After Protest, CBA Coalition Secures Housing Ordinance Meeting with City Officials

“The Coalition has been asking for this meeting since the CBA Housing Ordinance was introduced”


Noelle Norona

Organizers with the CBA Coalition protest outside a City affordable housing meeting.

By Laura Gersony

The Obama Presidential Center Community Benefits Agreement (CBA) Coalition held a prayer vigil and protest outside a city meeting on affordable housing at the AKArama building on South Ingleside Avenue this Tuesday, urging City officials to support the CBA Housing Ordinance. Following the task force meeting, CBA advocates announced that they had secured a meeting with the City’s Department of Housing and Department of Law to discuss concerns with the ordinance.

Members of the CBA Coalition said that they hope this meeting will advance the CBA Housing Ordinance, which was introduced in the City Council in July and has since been stalled in committee. The proposed ordinance stipulates that 30 percent of housing within a two-mile radius of the OPC remains affordable to low-income residents.

About 40 people attended the protest, including a contingent from UChicago Against Displacement (UCAD), a member organization of the CBA Coalition. According to Laurel Chen, a representative from the student group, UCAD is broadly concerned with issues of displacement resulting from OPC and UChicago developments. The campaign for a CBA is currently its primary focus.

“As a result of the prayer vigil and ongoing leadership of aldermen Taylor and Hairston, representatives from the Department of Housing agreed to convene a meeting with the City’s Law Department to address outstanding concerns with the ordinance,” Chen said.

“The Coalition has been asking for this meeting since the CBA Housing Ordinance was introduced, and so we view this meeting as significant progress in advancing the ordinance towards passage.”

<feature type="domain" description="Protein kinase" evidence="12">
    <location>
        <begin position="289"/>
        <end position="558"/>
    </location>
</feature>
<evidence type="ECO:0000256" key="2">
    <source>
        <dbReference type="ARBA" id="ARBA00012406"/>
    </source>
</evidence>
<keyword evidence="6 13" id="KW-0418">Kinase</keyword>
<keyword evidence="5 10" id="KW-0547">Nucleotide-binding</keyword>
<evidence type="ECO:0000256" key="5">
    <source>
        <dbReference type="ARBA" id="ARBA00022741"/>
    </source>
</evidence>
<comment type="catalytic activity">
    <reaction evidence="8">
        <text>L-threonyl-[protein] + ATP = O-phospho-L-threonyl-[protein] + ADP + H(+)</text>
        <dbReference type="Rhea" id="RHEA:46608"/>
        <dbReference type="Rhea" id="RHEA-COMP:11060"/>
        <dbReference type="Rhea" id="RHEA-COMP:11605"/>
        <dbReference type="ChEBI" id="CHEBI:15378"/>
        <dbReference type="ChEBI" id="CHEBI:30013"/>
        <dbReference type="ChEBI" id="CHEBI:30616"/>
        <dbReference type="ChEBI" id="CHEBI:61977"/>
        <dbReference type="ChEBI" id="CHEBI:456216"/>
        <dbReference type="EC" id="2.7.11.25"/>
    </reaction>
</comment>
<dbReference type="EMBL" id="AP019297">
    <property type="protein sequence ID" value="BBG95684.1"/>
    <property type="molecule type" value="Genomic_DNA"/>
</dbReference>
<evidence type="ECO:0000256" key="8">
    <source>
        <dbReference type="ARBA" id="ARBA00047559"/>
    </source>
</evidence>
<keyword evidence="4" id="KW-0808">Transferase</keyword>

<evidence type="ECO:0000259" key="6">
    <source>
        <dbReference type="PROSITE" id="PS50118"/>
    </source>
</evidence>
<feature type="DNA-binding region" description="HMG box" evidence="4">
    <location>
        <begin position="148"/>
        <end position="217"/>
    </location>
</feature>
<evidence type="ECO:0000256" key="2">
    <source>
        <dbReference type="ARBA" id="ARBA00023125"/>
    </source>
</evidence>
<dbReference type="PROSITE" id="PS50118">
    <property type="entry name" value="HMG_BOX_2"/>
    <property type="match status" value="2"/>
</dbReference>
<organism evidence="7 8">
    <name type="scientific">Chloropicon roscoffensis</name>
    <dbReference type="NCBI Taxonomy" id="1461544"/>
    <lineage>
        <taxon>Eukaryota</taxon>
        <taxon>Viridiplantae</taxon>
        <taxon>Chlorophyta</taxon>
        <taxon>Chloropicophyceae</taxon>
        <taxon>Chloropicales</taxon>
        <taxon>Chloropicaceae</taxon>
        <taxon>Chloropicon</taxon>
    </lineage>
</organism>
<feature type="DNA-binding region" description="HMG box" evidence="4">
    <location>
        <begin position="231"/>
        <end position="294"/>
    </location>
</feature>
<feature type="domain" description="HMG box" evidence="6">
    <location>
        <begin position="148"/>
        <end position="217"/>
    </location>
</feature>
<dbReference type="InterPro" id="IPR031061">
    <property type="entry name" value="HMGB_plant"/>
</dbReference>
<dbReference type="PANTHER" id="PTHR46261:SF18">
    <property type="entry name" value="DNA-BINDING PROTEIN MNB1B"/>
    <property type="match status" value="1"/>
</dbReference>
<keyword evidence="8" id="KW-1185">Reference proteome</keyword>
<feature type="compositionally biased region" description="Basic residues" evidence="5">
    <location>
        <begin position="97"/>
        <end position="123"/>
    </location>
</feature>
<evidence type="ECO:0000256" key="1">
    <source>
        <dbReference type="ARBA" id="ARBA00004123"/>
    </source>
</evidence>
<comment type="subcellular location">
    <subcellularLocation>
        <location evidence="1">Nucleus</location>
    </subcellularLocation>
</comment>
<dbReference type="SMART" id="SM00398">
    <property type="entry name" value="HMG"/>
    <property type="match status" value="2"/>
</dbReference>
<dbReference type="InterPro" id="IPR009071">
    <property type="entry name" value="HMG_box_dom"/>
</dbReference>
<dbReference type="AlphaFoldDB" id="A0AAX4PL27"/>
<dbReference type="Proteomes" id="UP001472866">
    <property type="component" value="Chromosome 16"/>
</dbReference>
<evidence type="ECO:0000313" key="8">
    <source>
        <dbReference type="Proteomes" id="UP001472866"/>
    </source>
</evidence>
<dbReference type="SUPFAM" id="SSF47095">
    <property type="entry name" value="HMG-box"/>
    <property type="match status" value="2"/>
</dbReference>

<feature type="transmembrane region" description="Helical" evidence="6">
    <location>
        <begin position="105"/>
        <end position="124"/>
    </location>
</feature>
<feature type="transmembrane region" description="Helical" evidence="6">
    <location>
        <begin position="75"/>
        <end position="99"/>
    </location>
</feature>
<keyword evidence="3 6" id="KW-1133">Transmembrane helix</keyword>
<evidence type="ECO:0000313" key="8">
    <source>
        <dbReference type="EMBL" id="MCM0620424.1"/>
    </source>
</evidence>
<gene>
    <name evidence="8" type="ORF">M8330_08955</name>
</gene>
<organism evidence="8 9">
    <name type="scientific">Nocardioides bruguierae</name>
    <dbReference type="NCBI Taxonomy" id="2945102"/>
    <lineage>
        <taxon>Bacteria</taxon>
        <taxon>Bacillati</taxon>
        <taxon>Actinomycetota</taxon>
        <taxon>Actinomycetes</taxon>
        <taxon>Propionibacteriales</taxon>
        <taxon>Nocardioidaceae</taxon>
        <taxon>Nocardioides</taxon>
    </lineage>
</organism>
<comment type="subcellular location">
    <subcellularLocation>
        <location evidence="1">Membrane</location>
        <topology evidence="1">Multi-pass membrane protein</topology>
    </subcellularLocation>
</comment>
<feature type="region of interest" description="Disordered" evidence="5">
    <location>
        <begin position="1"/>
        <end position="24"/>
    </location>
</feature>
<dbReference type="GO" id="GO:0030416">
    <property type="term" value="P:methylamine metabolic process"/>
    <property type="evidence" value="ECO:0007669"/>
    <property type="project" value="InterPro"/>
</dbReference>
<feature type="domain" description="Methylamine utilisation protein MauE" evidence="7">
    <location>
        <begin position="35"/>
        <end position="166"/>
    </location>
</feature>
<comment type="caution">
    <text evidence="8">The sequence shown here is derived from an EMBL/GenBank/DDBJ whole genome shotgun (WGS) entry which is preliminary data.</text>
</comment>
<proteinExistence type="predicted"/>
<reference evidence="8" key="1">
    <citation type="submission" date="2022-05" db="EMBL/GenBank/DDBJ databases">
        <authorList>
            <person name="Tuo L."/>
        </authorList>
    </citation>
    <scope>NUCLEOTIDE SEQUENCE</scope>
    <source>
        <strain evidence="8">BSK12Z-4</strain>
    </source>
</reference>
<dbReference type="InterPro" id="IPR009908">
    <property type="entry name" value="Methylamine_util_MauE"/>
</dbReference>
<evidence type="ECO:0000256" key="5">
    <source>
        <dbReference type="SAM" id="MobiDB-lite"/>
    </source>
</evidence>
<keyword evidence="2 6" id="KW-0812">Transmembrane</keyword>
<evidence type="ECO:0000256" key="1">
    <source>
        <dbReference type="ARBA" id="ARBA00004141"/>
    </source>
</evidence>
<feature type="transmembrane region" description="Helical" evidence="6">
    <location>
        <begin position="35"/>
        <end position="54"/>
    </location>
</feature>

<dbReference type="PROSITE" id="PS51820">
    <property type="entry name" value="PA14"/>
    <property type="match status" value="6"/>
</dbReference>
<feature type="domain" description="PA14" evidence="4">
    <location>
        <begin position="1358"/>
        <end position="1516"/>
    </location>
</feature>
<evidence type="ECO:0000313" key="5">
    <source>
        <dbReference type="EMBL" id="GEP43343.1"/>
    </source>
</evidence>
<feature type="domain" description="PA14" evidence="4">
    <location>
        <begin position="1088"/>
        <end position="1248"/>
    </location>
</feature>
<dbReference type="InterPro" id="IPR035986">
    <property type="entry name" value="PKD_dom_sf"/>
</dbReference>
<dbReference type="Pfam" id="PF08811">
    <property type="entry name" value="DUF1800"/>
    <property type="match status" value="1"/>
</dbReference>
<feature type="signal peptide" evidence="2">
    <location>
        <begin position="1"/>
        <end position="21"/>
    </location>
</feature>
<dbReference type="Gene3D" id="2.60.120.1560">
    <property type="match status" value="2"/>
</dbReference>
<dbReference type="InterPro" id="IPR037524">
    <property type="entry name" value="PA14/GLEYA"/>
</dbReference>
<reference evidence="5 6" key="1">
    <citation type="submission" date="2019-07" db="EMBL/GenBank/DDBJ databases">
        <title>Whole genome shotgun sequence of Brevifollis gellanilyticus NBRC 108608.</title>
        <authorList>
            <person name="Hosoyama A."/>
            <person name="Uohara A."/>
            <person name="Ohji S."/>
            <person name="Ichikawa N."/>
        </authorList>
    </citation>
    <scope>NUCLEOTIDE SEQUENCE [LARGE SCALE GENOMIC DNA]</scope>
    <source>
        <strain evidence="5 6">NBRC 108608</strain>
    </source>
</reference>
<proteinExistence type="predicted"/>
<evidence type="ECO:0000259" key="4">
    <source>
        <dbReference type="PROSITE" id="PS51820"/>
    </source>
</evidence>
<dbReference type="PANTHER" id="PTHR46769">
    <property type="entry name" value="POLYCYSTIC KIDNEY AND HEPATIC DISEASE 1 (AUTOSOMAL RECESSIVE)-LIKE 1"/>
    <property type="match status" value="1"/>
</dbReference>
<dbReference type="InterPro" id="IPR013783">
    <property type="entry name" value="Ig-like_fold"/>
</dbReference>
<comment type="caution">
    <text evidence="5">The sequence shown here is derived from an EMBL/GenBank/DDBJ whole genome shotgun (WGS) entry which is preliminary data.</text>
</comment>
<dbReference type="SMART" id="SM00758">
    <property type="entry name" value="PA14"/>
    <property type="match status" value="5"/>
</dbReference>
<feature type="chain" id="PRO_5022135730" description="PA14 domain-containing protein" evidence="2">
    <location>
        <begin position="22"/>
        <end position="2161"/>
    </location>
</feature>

The ordinance also proposes the creation of an anti-displacement task force, the establishment of a community trust fund for affordable housing, and property tax relief for low- and middle-income residents.

Protestors convened at 5:30 p.m. in front of the AKArama building, where the Department of Housing meeting was scheduled to begin at 6 p.m. According to protest organizer Alex Goldenberg, the meeting’s objective was to determine the City’s affordable housing strategy in areas near the Obama Center. The meeting was not open to the press.


At 5:40 p.m., the group assembled on either side of the building’s entrance to hold a prayer. Linda Haywood, representing the organization Southside Together Organizing for Power (STOP), was the first to speak.

“Father God, we lift up CBA in the name of Jesus, and we denounce displacement in Jesus’s name,” Haywood said.

Reverend Finley Campbell, leader of the Racial Justice Task Force of the First Unitarian Church of Chicago, also addressed the group.

“Not asking for the world, not asking for anybody to give up any power. We’re asking them to do their duties as the mothers and fathers of this city, to do the right thing.”

The protest disbanded just after 6 p.m., with chants of “CBA” and “We’ll be back.”

The CBA has garnered widespread support from local residents, receiving overwhelming approval from voters in Wards in and around the site of the OPC in a nonbinding April referendum. The CBA has also received backing from aldermen Leslie Hairston (Fifth Ward) and Jeanette Taylor (20th Ward), who introduced the ordinance in City Hall and whose Wards the OPC will most directly affect.

Opponents of the CBA have raised concerns that it may concentrate poverty in the area and dampen the potential economic stimulus that the OPC could bring. Former President Obama has come out against the CBA, saying the OPC will be a positive economic stimulus to the South Side. The University of Chicago has also voiced concerns about the CBA, saying in a July statement that they “have concerns with the ordinance as currently proposed.”

Woods Wiser, a fourth-year in the College and a member of UCAD, told The Maroon that UCAD attended the protest to show solidarity with the CBA Coalition. “The ordinance is supported by the people in the community,” Woods said in reference to the April referendum and aldermanic endorsement of the ordinance.

Wiser also expressed his belief that UChicago students have a responsibility to support the push for a CBA “because, as students, it’s our responsibility to do what we can to support affordable housing in an area that we are very much tied to.”